In some cases, collateral can be used in place of a hefty down payment. You can use other business assets, and sometimes, the piece of equipment itself can serve as collateral for equipment financing. Equipment lease financing differs from traditional loan financing in that it often does not require collateral.
Equipment loans often require less documentation for financing than personal loans or mortgages. Better credit scores and large down payments can help lower interest rates and, ultimately, the final cost of the loan. On average, down payments for an equipment loan run approximately 5 percent of the total purchase price.
Typically, you must have a personal credit score above 650 and have been in business for more than three years in order to qualify for an equipment loan. Some lenders also require a certain revenue level to consider you for a loan.
If you have lower credit, there are still lenders who may provide you with financing. In many cases, however, they will require collateral, co-signers, and/or a bigger down payment. You can also expect to pay much higher interest rates than if you had a better credit score.
There are certain pieces of documentation you will be required to provide for the lender. These are:
Business owners have a number of options when it comes to lending solutions. The available resources include:
You always have the option of local banks and traditional financing solutions for your business. In some cases, local banks will give small businesses good deals in order to attract larger, more stable customers. This may be a good option if you have a relationship with a local bank.
One of the drawbacks of using a local bank is that it can take longer to get the equipment than other financing options. In some cases, you may not be able to wait 30 days to get your new equipment. This could mean business downtime and lost revenues. It pays to shop around for the best rates if you decide to use this option.
Dealer financing often has stricter criteria than local banks or other financing options. However, there are still some dealerships that will offer loans to those with less-than-perfect credit. It does not hurt to ask. The advantage to this is that if something goes wrong with your equipment, the dealer will usually be willing to replace it quickly and get you back in business.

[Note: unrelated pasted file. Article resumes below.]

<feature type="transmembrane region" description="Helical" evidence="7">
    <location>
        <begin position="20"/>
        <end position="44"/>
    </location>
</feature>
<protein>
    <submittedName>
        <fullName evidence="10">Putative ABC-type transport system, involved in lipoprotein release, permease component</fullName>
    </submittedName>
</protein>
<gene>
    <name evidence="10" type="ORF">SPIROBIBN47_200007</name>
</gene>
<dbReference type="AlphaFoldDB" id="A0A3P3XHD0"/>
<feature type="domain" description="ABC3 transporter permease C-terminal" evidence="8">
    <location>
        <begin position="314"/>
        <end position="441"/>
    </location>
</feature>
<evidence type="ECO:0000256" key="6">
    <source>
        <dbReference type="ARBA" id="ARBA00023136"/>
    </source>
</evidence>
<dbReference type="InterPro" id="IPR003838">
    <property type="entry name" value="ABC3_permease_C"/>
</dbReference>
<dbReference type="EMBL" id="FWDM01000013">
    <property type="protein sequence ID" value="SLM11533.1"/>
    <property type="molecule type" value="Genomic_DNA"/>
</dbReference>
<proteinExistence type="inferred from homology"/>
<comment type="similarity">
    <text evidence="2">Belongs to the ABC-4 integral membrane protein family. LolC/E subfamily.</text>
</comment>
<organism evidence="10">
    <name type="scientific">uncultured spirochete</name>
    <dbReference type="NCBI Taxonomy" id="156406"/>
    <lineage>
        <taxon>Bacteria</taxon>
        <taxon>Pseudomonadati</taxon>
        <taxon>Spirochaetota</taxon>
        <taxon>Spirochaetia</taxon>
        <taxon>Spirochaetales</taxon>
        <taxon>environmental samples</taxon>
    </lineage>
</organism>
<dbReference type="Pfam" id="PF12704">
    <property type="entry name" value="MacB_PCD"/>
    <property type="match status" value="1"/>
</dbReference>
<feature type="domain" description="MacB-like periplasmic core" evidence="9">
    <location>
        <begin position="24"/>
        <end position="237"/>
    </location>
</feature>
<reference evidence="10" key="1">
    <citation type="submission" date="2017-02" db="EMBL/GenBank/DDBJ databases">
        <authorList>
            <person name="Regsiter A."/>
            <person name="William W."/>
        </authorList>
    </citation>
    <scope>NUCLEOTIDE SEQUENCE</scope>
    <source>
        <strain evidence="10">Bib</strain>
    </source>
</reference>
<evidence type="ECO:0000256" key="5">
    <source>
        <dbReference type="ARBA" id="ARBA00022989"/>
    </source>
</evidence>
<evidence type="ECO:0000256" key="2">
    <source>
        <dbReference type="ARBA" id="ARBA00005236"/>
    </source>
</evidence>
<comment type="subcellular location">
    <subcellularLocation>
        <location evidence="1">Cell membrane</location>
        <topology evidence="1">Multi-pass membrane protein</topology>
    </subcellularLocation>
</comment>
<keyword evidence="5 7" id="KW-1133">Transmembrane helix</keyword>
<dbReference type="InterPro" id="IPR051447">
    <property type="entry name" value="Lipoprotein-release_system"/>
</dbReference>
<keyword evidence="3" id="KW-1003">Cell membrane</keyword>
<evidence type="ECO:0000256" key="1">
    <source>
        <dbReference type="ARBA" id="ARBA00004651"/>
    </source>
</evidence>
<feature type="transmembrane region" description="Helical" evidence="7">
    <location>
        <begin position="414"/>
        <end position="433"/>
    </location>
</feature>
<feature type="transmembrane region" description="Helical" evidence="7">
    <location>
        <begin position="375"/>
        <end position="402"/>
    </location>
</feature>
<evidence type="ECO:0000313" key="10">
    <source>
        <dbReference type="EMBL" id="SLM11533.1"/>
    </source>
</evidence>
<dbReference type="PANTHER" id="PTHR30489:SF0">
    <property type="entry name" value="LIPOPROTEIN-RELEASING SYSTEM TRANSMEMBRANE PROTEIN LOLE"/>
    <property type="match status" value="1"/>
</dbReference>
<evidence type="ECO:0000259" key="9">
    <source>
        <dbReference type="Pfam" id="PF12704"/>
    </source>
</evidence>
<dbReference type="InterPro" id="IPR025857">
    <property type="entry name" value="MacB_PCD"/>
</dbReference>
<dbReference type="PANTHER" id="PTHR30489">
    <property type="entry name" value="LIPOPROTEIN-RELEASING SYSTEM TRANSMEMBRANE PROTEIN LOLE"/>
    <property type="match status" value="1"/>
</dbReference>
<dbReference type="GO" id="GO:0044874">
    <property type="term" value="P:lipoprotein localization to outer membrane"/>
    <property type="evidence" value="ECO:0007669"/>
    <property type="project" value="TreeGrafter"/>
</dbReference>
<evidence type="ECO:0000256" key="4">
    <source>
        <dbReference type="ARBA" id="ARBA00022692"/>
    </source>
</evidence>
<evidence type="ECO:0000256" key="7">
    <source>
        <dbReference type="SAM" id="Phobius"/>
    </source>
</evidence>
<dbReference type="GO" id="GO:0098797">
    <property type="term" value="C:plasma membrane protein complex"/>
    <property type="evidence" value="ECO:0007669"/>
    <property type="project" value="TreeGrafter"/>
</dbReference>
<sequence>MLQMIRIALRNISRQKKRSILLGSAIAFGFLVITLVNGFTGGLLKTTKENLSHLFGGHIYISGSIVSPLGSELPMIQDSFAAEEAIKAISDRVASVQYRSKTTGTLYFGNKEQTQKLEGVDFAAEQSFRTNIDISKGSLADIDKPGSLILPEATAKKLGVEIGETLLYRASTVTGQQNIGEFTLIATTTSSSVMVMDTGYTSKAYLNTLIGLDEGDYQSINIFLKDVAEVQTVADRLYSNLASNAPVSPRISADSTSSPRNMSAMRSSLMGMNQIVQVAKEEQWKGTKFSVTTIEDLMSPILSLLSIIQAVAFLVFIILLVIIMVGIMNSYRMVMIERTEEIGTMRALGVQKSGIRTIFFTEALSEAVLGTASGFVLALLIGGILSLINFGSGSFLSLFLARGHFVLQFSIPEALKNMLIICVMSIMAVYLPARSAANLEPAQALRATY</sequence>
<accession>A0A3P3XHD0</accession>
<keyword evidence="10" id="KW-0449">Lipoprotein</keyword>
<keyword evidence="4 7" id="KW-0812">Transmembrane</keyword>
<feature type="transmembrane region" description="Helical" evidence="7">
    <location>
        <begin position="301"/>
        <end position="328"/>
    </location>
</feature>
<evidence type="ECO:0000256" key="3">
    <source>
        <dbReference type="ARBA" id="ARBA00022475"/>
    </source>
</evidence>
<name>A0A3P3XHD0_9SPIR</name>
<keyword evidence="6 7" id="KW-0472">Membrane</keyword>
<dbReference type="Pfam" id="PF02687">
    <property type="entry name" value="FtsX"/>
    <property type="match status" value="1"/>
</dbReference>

Some companies specialize in providing equipment loans to businesses. Many of these companies can provide you with same-day funding up to $250,000. Some of these companies offer highly competitive rates, so it is best to compare them to banks and other options. However, to get such a large loan, you almost have to have perfect credit and a long track record for your business.
The Small Business Association (SBA) is often a great resource when you need a business loan of any size. The organization offers low rates and repayment terms that are easy on the cash flow. Like traditional banks, however, the downside is that it can take up to 30 days to obtain an SBA loan. If you use this option, though, you may get more than just a loan. The SBA often provides mentors, financial advice, courses, and resources on how to manage your business better, which is something that you will not get with other lenders.
Something else that the SBA offers that other lenders do not is microloan financing. The average loan term for an SBA loan is seven years for working capital and 25 years for mortgages. The SBA has a maximum loan amount of $2 million.
The bottom line is that there are many equipment financing options. Once you decide whether equipment loans or equipment leasing is the right choice, you then need to make sure that you qualify for the loan with the lender that you choose. If you know that you need to make a large equipment purchase in the future, it is best to start working on getting your capital together and getting your credit score up as high as possible. This will put you in the best position when it comes to choosing a lender.
Whether you choose to lease or purchase depends on your personal business circumstances. Both equipment lease financing and loans have advantages and disadvantages. Hopefully, you will have the advantage of time to shop around and compare your options. If you don’t, having your options in mind and knowing where you stand in terms of business success can make the process much easier. Equipment loans are a great way to start off or expand your existing business.
Chris Fuller went to the University of South Florida and has worked in the financial sector for over 20 years. He has extensive experience in all aspects of personal and small business lending, from personal loans, equipment finance to cash flow based solutions for small mom and pop businesses, and large corporations.